Sorry, guess I jumped the gun and answered part of this in the first question. It just happened that way. We never set out to write a 30-minute song. And once we had it done we weren’t even sold on cutting it up in to 5 parts originally. We’ve just been doing what feels right for us as a group and making music in a way that makes us feel good.
The music on this album is really consuming and powerful, when you’re writing the songs do you have particular emotions in mind that you are trying to evoke in listeners or do you think everybody takes something different from the music?
Every song, no matter who’s writing the lyrics or most of the music, definitely carries a ton of personal emotional weight. The new record in particular focuses on the death of a friend and how all of our shortcomings and frustrations since that time do not compare to the loss of someone’s life. Those lyrics, even though there are few of them, also focus on things other than death. We want our listeners, whether they’re watching us play live or hearing us on an iPod, to move the way we do, physically and mentally, when they hear our songs. We get pretty personal with not just our lyrics, but with the music itself. We’re throwing ourselves out there in hopes that there’s people that feel what we’re feeling when we write, and they can use our songs as a relatable outlet.
Where do you guys draw inspiration from for the music that you write? Particularly on this album, is there a storyline?
Again, should have read all these questions first. Whoops. All our music is based on real life experiences we’ve had. A lot of the songs are based on finding ourselves as individuals, relationships (surprise), life, death, and everything in between. If something moves us to write a song, we write it and bring it to the band table. We usually all can relate to each other’s experiences, so 9 out of 10 times there’s a new Athletics song done. Again, the new record covers a lot, but it is a tribute to the death of a friend and also is meant to convey all the hardships we’ve gone through since that time and how we’ve overcome them.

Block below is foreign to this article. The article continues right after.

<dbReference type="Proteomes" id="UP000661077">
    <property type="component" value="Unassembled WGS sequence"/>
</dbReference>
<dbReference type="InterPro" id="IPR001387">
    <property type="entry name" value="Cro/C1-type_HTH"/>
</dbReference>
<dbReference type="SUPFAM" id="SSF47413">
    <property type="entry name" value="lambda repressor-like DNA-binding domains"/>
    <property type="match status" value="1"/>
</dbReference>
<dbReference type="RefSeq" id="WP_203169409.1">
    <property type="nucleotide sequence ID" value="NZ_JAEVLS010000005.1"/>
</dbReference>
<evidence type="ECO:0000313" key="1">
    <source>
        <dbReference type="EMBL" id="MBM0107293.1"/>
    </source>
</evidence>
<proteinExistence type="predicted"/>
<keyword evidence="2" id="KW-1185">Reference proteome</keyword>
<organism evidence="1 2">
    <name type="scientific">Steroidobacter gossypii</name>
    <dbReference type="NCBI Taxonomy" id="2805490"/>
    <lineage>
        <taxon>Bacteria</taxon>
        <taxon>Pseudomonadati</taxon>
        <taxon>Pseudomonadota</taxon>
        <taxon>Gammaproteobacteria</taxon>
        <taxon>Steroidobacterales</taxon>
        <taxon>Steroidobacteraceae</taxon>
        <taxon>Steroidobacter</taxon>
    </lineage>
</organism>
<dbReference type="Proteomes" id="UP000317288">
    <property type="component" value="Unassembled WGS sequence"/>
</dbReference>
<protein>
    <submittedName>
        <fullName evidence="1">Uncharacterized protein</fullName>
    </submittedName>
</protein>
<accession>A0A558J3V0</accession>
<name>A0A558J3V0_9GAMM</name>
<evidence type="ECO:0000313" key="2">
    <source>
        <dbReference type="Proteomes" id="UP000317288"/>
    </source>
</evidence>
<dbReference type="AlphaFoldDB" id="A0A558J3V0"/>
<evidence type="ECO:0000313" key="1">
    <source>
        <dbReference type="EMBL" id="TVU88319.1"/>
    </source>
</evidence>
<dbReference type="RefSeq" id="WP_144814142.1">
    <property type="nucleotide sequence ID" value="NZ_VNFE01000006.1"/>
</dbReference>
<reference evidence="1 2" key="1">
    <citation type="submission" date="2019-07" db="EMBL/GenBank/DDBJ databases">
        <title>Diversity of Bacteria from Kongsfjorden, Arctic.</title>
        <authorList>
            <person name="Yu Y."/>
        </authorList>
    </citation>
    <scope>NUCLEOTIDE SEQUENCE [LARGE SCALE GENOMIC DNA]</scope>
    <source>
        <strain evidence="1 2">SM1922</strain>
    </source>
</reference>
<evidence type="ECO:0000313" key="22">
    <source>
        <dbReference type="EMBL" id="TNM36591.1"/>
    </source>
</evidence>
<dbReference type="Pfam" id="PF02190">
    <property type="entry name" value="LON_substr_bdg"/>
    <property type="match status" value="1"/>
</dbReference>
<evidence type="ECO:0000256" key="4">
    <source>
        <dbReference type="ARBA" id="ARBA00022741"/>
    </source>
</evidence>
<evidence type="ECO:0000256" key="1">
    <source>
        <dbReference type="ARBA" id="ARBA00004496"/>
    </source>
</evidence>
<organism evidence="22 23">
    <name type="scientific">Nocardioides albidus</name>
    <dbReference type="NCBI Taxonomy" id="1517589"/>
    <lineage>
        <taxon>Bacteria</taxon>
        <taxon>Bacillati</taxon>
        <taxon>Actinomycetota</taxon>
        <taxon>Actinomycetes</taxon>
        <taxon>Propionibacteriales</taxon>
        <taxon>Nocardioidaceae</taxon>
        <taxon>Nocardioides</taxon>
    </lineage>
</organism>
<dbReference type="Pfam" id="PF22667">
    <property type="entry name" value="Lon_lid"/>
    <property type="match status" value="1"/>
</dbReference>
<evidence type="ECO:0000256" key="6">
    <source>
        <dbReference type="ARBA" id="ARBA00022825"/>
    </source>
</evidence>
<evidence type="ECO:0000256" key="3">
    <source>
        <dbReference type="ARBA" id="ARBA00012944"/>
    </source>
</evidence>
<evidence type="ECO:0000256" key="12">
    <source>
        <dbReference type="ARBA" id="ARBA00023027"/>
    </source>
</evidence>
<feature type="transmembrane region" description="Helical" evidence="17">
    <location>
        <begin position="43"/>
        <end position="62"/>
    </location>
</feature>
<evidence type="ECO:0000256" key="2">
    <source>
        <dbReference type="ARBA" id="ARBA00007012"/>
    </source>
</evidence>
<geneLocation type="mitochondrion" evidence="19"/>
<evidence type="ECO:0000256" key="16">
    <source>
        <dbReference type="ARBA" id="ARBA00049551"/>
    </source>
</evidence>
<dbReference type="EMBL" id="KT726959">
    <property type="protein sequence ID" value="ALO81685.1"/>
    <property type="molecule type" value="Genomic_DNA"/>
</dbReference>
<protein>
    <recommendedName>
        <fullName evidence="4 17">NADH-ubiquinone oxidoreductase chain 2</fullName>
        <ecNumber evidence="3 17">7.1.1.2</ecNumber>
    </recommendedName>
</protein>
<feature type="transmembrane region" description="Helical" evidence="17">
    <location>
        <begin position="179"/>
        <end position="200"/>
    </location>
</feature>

Where do you see the post-rock genre going in the next 5-10 years?
Post-Rock-type bands are really popping up all over the grid, and that’s awesome. I think all of us are still unsure how this “post-rock” thing even came about, and how we fit in, but, we’re alright with it. I think there’s a lot of space opening up in the music world for bands like us once kids come out and see a live show. Most of the bands we know and have seen that write music similar to us are not the guys that get on stage, stand still for 30 minutes and then pack up and go home. They’re also not the guys that get up there with flashy dance moves, auto-tune, and coordinated head bangs. We put everything we have into our live performance, and I know many of our friends do the same (Speaking of friends, you guys should go listen to Gates. They’re an incredible band and good friends. Kevin Dye, their singer, engineered and produced our new record.). Anyways, I think post-rock will keep growing if bands can get out there and play more and more shows to people and make sure that their listeners can physically see how hard they work and how much they care about the music they’re playing, and hear in their songs the message that the band wants to get out there. Basically, I think in the next 5-10 years if things keep progressing like this, you’re going to see a lot more post-rock-type national tours. Big ones.
Why did you release ‘Who You Are Is Not Enough’ for free?
We wanted to give back. Fans have been asking for new music since Deep Elm put our Why Aren’t I Home? In October 2010. We wanted to make this record as accessible as possible, because of all that it means to us personally. Again, it’s that message that we want people to be able to relate to. If we can get it in the hands of more people, then there are going to be more people that understand what we do as a band (like put out a recording of a 30 minute song in 5 parts because we felt like that was the right thing to do). Also, it’s not just for free…. It is a pay what you want model if you’re downloading it through bandcamp. We’re just happy fans are listening to us at all. If people want to put money towards it, they can. Either way, we feel exactly the same about each download. It’s in someone’s hands who can hopefully relate to us on a personal level, and that’s really what this is all about.
Thank you so much for all the awesome questions! Howie/Athletics
Let’s talk music, let me know your thoughts in the comments below.
What do you think of post-rock?